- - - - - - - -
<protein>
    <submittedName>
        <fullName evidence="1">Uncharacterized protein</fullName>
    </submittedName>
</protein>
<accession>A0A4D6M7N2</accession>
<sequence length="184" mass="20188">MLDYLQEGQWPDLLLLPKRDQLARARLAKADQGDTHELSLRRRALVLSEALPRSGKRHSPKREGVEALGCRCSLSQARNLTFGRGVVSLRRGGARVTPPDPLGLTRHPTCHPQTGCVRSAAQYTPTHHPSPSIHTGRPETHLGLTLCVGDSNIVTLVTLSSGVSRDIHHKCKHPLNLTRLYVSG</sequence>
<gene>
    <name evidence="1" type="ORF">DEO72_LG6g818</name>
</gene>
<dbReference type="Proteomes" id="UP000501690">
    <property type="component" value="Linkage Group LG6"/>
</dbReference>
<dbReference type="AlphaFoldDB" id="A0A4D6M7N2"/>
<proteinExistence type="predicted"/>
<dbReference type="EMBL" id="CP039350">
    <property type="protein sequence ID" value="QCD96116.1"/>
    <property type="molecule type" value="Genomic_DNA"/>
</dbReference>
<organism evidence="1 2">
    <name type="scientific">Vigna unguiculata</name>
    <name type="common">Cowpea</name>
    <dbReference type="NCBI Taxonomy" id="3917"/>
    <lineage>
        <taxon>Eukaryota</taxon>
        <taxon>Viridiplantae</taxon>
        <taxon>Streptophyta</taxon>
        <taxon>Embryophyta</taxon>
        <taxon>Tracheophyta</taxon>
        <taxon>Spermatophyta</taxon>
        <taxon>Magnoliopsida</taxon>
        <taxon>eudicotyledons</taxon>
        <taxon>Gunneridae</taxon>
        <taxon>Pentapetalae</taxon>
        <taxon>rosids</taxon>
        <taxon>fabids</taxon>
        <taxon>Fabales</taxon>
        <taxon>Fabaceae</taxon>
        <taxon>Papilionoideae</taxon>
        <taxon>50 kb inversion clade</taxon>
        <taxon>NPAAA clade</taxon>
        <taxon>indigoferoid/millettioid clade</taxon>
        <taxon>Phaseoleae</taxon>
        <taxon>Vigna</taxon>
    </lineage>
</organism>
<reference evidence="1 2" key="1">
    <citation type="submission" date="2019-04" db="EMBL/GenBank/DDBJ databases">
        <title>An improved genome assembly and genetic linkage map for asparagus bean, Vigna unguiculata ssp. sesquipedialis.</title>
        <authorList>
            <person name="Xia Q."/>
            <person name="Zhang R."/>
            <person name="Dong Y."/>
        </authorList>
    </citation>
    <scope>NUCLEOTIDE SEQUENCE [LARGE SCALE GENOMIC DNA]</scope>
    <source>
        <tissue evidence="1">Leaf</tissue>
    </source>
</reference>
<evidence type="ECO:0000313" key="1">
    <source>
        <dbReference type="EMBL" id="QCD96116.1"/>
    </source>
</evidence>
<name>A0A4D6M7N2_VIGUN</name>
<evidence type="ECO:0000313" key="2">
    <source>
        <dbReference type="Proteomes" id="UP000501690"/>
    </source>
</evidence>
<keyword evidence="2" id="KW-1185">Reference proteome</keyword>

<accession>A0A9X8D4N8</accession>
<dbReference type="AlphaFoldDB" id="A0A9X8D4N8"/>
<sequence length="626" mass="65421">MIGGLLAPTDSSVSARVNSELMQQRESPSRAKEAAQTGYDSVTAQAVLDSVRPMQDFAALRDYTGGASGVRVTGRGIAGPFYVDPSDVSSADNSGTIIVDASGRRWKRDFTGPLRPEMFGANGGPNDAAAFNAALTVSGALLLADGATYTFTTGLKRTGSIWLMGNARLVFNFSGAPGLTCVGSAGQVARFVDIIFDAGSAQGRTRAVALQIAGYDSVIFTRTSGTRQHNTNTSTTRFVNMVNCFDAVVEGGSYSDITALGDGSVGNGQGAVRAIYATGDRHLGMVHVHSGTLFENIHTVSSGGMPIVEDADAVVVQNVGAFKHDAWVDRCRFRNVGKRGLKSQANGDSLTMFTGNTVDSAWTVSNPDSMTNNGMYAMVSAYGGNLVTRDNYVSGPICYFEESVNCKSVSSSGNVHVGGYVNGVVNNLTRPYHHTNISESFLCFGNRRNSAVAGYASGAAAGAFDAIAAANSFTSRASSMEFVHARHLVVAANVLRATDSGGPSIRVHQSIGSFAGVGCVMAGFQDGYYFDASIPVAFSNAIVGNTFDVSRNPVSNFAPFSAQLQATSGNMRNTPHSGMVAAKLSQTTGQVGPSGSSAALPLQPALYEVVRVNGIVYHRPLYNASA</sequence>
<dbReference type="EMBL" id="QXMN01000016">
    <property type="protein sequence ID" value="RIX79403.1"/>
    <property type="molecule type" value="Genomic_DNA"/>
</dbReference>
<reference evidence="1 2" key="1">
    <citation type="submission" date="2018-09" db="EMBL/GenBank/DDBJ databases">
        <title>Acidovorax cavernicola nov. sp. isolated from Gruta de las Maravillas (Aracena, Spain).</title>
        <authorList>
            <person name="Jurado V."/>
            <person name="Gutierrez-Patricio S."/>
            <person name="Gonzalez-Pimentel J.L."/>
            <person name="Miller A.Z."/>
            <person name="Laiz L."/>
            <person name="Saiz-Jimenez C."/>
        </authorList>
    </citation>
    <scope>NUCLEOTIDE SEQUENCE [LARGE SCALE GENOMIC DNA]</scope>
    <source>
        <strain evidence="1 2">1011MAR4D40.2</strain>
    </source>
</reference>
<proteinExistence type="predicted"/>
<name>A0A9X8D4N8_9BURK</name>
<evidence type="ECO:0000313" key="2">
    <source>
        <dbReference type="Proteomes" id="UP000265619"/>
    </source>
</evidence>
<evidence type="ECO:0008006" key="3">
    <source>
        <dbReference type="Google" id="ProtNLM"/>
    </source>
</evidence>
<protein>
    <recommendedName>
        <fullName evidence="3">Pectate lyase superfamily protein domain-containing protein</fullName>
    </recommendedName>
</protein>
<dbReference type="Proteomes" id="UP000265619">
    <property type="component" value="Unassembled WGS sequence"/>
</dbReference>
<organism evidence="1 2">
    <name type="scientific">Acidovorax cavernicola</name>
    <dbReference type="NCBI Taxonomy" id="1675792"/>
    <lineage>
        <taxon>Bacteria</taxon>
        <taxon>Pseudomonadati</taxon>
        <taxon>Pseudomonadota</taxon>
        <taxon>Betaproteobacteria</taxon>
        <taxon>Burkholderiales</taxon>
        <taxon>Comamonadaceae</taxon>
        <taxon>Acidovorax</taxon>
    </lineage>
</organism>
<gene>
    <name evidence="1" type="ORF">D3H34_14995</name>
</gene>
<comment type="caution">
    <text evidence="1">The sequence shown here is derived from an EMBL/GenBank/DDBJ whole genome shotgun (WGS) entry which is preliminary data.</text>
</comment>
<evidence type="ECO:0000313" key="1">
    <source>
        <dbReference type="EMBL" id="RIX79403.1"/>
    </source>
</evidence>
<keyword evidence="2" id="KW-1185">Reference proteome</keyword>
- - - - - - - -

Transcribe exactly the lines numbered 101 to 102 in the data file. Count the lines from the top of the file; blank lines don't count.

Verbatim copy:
        <dbReference type="Proteomes" id="UP000265619"/>
    </source>